IBM preparing Xperanto deliverables

IBM in the first half of this year is pledging to offer the first products based on its Xperanto technology for integrating multiple data points, as part of IBM's OnDemand initiative for leveraging existing technology assets.

Xperanto represents a significant extension of IBM's DB2 database technology, allowing for federated access to data, regardless of whether the data resides in DB2 or in data management systems from vendors such as Oracle, Sybase, and Microsoft, said Nelson Mattos, IBM Distinguished Engineer and director of information integration.

"Xperanto has the means to access all the data in real time in an efficient way, without requiring the customers to move the data," Mattos said.

"We believe this is very significant because for companies to become more efficient and be able to better respond to changes in the marketplace, they need to embrace a technology strategy that reflects the way [businesses] actually work" with suppliers and partners, said Mattos.

IBM believes there is "a major shift happening in the data management industry, which is moving away from the notion of a data management system that is only managing information that is physically stored in the repository toward a data management infrastructure that is managing, integrating, accessing, and analyzing all the information in the enterprise," he added.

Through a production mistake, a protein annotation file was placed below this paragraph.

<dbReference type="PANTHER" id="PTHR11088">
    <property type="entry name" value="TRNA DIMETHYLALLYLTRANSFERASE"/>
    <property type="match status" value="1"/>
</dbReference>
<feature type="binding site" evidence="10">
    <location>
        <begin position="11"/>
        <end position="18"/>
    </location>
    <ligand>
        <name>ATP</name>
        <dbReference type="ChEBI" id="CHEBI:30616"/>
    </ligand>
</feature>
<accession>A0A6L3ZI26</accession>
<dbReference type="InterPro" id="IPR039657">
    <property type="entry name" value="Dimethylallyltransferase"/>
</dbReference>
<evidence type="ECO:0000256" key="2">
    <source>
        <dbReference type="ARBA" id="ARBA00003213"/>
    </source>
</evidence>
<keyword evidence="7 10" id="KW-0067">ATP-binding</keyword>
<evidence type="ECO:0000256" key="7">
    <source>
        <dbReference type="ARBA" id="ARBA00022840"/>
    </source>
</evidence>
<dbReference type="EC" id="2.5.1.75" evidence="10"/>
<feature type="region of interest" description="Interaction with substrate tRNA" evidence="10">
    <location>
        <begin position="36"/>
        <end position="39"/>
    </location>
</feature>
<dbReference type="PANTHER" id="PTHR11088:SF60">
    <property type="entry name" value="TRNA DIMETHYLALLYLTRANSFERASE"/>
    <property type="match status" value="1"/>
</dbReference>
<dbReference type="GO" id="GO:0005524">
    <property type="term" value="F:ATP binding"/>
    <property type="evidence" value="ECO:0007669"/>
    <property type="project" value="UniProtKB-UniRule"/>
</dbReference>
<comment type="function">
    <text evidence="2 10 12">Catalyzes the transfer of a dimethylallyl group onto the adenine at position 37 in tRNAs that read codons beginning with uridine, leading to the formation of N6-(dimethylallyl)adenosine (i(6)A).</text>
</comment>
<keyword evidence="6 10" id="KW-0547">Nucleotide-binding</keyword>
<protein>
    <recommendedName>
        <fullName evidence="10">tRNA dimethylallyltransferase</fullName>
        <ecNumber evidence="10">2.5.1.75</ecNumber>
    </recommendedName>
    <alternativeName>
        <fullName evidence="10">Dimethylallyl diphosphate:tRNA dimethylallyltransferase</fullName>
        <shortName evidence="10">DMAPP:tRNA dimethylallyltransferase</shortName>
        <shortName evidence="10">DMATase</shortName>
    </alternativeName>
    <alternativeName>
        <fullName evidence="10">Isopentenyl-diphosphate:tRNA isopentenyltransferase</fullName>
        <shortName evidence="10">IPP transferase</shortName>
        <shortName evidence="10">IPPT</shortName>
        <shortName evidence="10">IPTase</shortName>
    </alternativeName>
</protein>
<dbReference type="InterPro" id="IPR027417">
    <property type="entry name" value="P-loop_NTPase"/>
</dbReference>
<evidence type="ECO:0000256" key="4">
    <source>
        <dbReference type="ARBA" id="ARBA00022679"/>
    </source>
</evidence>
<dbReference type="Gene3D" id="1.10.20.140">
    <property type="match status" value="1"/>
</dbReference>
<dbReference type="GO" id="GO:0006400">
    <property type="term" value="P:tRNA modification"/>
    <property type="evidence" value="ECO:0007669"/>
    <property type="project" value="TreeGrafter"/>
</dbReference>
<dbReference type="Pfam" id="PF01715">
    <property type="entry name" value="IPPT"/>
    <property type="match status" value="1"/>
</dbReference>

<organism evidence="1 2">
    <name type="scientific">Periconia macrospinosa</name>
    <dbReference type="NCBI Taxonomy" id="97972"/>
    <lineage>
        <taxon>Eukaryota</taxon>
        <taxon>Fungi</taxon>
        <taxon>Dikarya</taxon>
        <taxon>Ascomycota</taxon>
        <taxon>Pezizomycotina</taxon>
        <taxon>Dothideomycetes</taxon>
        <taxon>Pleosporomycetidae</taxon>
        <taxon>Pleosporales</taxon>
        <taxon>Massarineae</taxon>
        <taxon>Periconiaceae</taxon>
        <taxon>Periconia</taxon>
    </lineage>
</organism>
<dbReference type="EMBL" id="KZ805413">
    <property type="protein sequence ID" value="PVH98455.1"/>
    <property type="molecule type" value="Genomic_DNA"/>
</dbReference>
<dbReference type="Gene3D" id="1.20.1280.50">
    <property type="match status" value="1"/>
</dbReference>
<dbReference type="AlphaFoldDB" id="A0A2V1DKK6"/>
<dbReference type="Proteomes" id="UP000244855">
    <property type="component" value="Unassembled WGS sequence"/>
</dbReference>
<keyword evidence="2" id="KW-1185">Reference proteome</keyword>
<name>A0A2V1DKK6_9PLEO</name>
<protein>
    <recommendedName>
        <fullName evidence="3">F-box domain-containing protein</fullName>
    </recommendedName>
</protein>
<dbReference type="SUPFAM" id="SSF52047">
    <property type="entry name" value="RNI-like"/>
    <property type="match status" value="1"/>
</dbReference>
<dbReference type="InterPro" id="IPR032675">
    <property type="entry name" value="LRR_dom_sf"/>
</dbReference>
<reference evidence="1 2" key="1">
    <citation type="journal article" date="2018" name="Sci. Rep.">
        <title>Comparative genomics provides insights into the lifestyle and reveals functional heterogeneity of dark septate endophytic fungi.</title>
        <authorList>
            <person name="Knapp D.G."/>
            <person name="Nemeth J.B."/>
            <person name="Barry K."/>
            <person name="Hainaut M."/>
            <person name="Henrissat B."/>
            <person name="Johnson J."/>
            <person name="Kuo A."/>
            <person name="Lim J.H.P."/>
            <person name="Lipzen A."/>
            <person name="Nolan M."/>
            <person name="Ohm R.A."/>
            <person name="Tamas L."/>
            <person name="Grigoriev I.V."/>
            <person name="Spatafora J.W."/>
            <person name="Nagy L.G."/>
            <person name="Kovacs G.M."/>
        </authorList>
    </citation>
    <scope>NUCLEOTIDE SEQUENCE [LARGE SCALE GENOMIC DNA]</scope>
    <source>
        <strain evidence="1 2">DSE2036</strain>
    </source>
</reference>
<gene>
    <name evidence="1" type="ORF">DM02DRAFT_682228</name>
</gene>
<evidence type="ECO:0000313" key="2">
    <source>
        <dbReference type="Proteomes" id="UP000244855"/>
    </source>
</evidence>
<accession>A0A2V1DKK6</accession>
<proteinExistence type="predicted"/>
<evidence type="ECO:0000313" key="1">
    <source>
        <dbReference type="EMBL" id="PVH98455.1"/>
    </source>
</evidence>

IBM differs from Oracle in that Oracle favors a centralized approach to data management, Mattos contended. "Oracle encourages customers to solve the integration problem by centralizing or moving all the data into the Oracle system, and that does not allow customers to obtain information on demand because if I'm going to centralize, I need to know what information I need to move into the Oracle system," which is not always able to be done these days, Mattos said.

Oracle officials, however, said IBM with Xperanto is not offering anything new as far as data federation because both IBM and Oracle already have federated data management capabilities.

"There's not much new there," said Benny Souder, vice president of distributed database development at Oracle.

He rejected notions that Oracle requires centralization. "You can centralize and save money, but sometimes you can't centralize," Souder said.

"In those cases, we deal with that just fine; we have a complete distributed capability inside the Oracle database," said Souder.

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